Though traveling early is perhaps a good idea, the courtesy announcement I seek would have a greater impact on passenger safety. What happens when the gentleman behind me nods off due to the early flight and drops his bag of peanuts on the floor? He did fall asleep but I am not sure where the peanuts went …


Contention #4: Peanut-allergic passengers should just be prepared

Any parent of an allergic child would be prepared with EpiPens and Benadryl but that is not enough. The contention that passengers should be prepared makes sense for adults but remember that peanut-allergic children would likely not understand their allergy.

Furthermore, this objection requires the underlying assumption that people know they are allergic in the first place. We found out on Boxing Day that our daughter is severely allergic to peanut. Though we suspected an allergy we did not know it was this severe until we saw the anaphylaxis first hand. Unfortunately, that is commonly how severe food allergies are discovered.

There is a first time for everything and though the risk is remote, it is possible that a child could have her first anaphylactic reaction on an airplane. In many ways that would be a worst-case scenario.


Contention #5: Airlines cannot provide a peanut free plane

While this is true, it is also not what I am asking for or expecting. I know that expecting peanut-free is Utopian; however, in addition to not serving peanuts it would be very helpful if the flight crew could let other passengers know that there is a peanut allergic child on board. This will create a safer environment.

As a parent I would still not let my guard down should such an announcement be made. Even better, other passengers would now be aware. In the case of my 7am trip to the USA, I had the aforementioned passenger eating peanuts directly behind me. That would pose a significant risk to my daughter if she had been on the flight. Obviously the passenger would not know where every peanut from every hand-full ended up. Our daughter’s anaphylaxis is triggered by a fraction of a peanut and one breakaway peanut could prove fatal. Is it really worth the risk?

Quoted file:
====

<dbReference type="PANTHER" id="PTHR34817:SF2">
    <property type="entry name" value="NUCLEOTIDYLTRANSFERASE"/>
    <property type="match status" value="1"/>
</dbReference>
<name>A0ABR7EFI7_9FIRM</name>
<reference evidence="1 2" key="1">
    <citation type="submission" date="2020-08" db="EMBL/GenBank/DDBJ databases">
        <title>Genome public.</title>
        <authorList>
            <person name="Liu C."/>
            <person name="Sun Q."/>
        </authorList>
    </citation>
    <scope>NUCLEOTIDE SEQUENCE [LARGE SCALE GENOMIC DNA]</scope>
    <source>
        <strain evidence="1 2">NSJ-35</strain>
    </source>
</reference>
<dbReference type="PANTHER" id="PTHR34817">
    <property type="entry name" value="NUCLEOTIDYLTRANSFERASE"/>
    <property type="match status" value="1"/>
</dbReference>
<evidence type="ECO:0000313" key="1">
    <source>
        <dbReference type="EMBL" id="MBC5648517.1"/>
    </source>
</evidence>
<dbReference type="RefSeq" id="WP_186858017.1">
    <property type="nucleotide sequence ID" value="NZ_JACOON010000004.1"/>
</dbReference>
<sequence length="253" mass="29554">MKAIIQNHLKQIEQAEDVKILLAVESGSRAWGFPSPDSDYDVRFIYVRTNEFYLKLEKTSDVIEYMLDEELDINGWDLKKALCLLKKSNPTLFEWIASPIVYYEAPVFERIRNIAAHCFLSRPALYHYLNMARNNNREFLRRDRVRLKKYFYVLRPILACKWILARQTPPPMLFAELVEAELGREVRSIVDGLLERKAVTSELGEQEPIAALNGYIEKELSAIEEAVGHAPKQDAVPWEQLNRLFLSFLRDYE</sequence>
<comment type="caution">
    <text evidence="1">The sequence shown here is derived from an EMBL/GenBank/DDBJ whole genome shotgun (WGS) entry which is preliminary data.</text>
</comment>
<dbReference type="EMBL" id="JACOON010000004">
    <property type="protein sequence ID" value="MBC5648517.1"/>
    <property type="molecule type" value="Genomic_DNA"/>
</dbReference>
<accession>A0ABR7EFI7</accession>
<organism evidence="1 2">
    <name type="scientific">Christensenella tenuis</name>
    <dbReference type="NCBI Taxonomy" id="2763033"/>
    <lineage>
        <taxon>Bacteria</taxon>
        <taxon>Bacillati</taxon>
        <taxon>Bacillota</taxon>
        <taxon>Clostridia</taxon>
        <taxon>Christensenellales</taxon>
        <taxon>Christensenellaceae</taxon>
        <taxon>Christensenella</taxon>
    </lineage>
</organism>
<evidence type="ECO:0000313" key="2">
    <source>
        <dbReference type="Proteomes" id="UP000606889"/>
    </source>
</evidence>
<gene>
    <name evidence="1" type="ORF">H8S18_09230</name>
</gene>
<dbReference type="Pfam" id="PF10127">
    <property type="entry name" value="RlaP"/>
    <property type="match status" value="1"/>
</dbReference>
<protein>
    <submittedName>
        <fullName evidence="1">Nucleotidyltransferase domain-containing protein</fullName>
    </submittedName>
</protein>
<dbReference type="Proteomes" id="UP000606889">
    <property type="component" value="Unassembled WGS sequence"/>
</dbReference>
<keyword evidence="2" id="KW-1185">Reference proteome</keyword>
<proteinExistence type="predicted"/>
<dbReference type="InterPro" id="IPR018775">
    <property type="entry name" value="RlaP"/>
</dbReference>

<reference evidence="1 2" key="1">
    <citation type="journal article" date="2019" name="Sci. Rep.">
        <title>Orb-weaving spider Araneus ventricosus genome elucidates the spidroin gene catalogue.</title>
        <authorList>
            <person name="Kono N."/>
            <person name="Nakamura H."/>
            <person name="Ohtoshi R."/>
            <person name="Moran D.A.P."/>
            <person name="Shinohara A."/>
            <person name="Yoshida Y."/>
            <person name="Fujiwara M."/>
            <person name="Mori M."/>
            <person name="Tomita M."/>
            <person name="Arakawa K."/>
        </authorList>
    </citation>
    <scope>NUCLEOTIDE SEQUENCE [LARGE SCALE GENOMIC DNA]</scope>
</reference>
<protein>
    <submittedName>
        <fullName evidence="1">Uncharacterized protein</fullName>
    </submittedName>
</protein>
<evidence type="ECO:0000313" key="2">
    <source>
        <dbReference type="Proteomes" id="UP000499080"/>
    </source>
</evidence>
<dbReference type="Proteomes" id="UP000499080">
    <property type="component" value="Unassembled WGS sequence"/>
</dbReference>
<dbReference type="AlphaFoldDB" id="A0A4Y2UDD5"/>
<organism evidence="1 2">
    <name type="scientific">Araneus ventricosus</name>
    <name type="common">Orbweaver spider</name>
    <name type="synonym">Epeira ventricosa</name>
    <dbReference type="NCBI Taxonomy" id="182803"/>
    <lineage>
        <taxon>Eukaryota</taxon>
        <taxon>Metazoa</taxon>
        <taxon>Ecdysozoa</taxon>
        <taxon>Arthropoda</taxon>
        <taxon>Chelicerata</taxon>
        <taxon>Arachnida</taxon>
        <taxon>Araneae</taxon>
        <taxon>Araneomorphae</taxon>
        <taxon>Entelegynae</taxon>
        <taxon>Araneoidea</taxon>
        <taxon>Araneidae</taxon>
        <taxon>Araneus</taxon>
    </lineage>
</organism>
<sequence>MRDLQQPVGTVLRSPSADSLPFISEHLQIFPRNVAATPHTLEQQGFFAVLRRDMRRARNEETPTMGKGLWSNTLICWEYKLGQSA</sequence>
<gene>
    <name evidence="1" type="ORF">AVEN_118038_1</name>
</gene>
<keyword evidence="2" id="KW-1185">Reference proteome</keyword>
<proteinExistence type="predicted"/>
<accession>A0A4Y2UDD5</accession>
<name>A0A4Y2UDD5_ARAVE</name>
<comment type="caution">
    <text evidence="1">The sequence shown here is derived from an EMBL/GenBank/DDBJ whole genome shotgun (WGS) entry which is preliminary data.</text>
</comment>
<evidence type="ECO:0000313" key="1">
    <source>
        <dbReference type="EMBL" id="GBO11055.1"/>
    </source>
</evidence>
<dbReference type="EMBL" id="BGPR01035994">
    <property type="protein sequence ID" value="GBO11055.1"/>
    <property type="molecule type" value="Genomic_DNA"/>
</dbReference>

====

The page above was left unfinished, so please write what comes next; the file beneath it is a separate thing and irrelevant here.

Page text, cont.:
I contend that it is reasonable for the airline to announce, as a courtesy, that there is an allergic child on board and that it would be best for people to not eat peanut.

I have to believe that most people, upon hearing that announcement, would forgo their peanuts to ensure the safety of an unsuspecting allergic child?

West Jet told me that they could not make the courtesy announcement due to legal exposure. I feel that not making an announcement is a bigger legal risk … a carefully crafted announcement would reduce legal exposure and also make kids safer.

This is a no-brainer.

2 comments:

Mikaela said...

I completely agree with your suggestion of asking the airlines to make an announcement as a courtesy. I flew with my allergic son and took every precaution I possibly could by informing the airline ahead of time, wiping down seats and trays and luckily searching for any stray peanuts which I found plenty of my seat pocket. If that announcement had been made, the lady sitting next to my husband would have refrained from breaking into a bag of her own peanuts since the airline did not provide them on that flight.

NoPeanuts said...

It must have been scary to sit near that woman with your child close by! Did you ask her to put them away? The announcement is such a simple thing for the airline staff to do but lawyers somewhere must be telling them to refrain. Obviously with the state of airplane cleanliness they have reason to be concerned! Who knows how long those peanuts have been in the seat pockets! NP.